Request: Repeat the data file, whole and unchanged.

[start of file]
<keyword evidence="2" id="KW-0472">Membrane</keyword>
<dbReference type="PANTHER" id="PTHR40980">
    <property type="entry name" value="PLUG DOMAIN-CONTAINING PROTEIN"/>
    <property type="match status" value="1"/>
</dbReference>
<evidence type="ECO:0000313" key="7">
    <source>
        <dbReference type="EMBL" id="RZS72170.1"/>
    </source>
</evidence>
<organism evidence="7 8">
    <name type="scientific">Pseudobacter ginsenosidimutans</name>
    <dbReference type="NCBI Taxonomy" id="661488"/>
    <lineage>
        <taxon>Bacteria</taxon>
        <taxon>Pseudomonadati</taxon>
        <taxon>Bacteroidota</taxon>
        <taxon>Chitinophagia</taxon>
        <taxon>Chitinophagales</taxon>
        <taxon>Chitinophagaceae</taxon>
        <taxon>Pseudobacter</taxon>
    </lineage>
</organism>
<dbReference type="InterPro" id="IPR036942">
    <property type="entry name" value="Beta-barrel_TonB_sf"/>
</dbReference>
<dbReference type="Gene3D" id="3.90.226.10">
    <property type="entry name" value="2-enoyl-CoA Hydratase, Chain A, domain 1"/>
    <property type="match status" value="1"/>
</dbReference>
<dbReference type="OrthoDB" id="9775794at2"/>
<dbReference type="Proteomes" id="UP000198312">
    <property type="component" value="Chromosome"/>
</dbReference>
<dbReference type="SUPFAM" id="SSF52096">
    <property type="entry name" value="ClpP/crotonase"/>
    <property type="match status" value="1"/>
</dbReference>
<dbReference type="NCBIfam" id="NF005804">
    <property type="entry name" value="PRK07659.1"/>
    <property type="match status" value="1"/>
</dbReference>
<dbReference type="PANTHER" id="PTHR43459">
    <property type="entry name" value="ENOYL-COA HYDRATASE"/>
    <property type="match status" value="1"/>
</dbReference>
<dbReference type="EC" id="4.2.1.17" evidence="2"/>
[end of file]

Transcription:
<keyword evidence="2" id="KW-0472">Membrane</keyword>
<dbReference type="PANTHER" id="PTHR40980">
    <property type="entry name" value="PLUG DOMAIN-CONTAINING PROTEIN"/>
    <property type="match status" value="1"/>
</dbReference>
<evidence type="ECO:0000313" key="7">
    <source>
        <dbReference type="EMBL" id="RZS72170.1"/>
    </source>
</evidence>
<organism evidence="7 8">
    <name type="scientific">Pseudobacter ginsenosidimutans</name>
    <dbReference type="NCBI Taxonomy" id="661488"/>
    <lineage>
        <taxon>Bacteria</taxon>
        <taxon>Pseudomonadati</taxon>
        <taxon>Bacteroidota</taxon>
        <taxon>Chitinophagia</taxon>
        <taxon>Chitinophagales</taxon>
        <taxon>Chitinophagaceae</taxon>
        <taxon>Pseudobacter</taxon>
    </lineage>
</organism>
<dbReference type="InterPro" id="IPR036942">
    <property type="entry name" value="Beta-barrel_TonB_sf"/>
</dbReference>
<dbReference type="Gene3D" id="3.90.226.10">
    <property type="entry name" value="2-enoyl-CoA Hydratase, Chain A, domain 1"/>
    <property type="match status" value="1"/>
</dbReference>
<dbReference type="OrthoDB" id="9775794at2"/>
<dbReference type="Proteomes" id="UP000198312">
    <property type="component" value="Chromosome"/>
</dbReference>
<dbReference type="SUPFAM" id="SSF52096">
    <property type="entry name" value="ClpP/crotonase"/>
    <property type="match status" value="1"/>
</dbReference>
<dbReference type="NCBIfam" id="NF005804">
    <property type="entry name" value="PRK07659.1"/>
    <property type="match status" value="1"/>
</dbReference>
<dbReference type="PANTHER" id="PTHR43459">
    <property type="entry name" value="ENOYL-COA HYDRATASE"/>
    <property type="match status" value="1"/>
</dbReference>
<dbReference type="EC" id="4.2.1.17" evidence="2"/>